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Increasing demand for tour guides

The Department of Tourism will be issuing more tour guide licenses this year than in the past. The department has taken in 300 Class XII graduates for its one-month annual tour guide training course. The course started at the beginning of March 2006.

A first aid class in session for tour guide trainees

Tourism officials said that while licenses would be issued only to those trainees who score the required percentage in the examination conducted at the end of the course at least 50 percent of the trainees usually met the criteria.

In previous years about 20 licenses were issued annually.

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The increasing demand for guides came from the increasing number of tourists visiting the country, officials said.

To meet the demand the department issued about 150 temporary guide licenses during the peak tourist seasons. "Not all the licensed guides are in the country when they are required," said the joint director of the tourism service division, Kunzang Norbu. "They are abroad either upgrading their education qualification or on training."

Working as a licensed guide did not ensure full time employment, tourism officials said, adding that working as tour guides in Bhutan was a seasonal job. Tour operators losing clients to guides who later started their own companies was one reason why companies were reluctant to hire guides outside the company.

But the popularity of working as a guide has been growing and this year the department received more than 500 applications for the course. In 2005 the department received 200 applications.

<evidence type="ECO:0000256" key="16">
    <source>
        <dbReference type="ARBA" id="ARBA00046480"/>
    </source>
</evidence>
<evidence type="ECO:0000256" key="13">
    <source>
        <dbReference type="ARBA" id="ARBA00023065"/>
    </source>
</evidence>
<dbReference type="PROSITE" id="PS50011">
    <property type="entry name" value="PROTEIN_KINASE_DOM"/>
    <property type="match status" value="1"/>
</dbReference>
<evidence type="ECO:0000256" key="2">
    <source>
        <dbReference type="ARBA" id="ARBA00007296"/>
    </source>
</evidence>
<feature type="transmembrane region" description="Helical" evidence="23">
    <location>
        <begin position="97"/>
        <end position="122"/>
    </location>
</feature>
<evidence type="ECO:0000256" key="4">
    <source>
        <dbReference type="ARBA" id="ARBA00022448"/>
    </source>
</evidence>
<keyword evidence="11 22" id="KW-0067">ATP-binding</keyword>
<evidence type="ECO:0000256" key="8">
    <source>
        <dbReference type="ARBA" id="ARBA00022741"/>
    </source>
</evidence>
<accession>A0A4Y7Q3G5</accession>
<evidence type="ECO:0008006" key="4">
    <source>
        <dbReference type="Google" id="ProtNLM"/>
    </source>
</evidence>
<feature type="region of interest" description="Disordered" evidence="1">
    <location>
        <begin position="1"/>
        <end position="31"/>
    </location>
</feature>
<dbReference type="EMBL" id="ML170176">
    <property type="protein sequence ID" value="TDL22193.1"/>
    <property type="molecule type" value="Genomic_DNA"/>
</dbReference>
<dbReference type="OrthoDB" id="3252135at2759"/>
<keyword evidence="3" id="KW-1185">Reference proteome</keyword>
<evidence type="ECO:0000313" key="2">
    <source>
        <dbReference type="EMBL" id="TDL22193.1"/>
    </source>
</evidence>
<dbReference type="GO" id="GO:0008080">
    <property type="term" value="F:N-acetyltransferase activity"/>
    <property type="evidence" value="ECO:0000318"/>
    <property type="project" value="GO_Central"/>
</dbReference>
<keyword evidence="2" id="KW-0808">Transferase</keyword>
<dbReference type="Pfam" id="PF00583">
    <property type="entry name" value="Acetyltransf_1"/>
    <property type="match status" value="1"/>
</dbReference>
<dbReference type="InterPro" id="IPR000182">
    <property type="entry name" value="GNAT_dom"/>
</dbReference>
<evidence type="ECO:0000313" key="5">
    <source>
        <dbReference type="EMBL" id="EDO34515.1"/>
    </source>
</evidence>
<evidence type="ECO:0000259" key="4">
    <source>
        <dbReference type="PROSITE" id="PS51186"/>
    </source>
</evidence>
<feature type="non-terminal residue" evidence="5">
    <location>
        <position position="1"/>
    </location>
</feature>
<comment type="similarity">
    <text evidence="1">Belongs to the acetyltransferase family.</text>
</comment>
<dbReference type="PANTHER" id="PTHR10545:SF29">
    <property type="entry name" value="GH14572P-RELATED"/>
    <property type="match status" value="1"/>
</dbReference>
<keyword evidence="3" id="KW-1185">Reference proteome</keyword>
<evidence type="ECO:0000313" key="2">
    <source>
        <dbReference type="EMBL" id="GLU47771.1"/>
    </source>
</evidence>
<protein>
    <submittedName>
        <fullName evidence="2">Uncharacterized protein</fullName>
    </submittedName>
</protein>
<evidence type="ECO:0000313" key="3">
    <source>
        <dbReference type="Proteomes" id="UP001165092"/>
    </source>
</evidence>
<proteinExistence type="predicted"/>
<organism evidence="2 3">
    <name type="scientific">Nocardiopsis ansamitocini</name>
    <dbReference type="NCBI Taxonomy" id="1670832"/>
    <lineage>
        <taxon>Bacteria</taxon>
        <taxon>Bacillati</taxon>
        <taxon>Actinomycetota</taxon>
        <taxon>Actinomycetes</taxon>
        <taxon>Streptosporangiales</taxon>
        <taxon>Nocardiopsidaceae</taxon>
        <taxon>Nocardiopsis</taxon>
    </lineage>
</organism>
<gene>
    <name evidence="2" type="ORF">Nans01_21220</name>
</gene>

Tourism in Bumthang

The reason for the drastic increase according to some observers could be related to the difficulty in finding jobs among the youth. It could also be because the job was perceived to be lucrative, observers said.

An applicant said that his interest in the profession mainly sprung from the reality that the industry would be big in future and would be a good business opportunity for him.

Getting the license seemed more important than the training course itself, said one observer.

While it was genuine interest that made some people get trained for others it was only a means to get supplementary income.

If people were doing the training for the wrong reasons it would not improve professionalism in the industry, tourism officials said.

The training, which began on March 2006 and specialises the trainees as cultural and trekking guides provides brief lessons on subjects like history, religion, iconography, tour guiding techniques, communication skills, first aid, flora and fauna and driglam namzha.

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At present there are about 300 licensed guides in the country.

Contributed by Kinley Wangmo, KUENSEL, Bhutan's national newspaper, 2006


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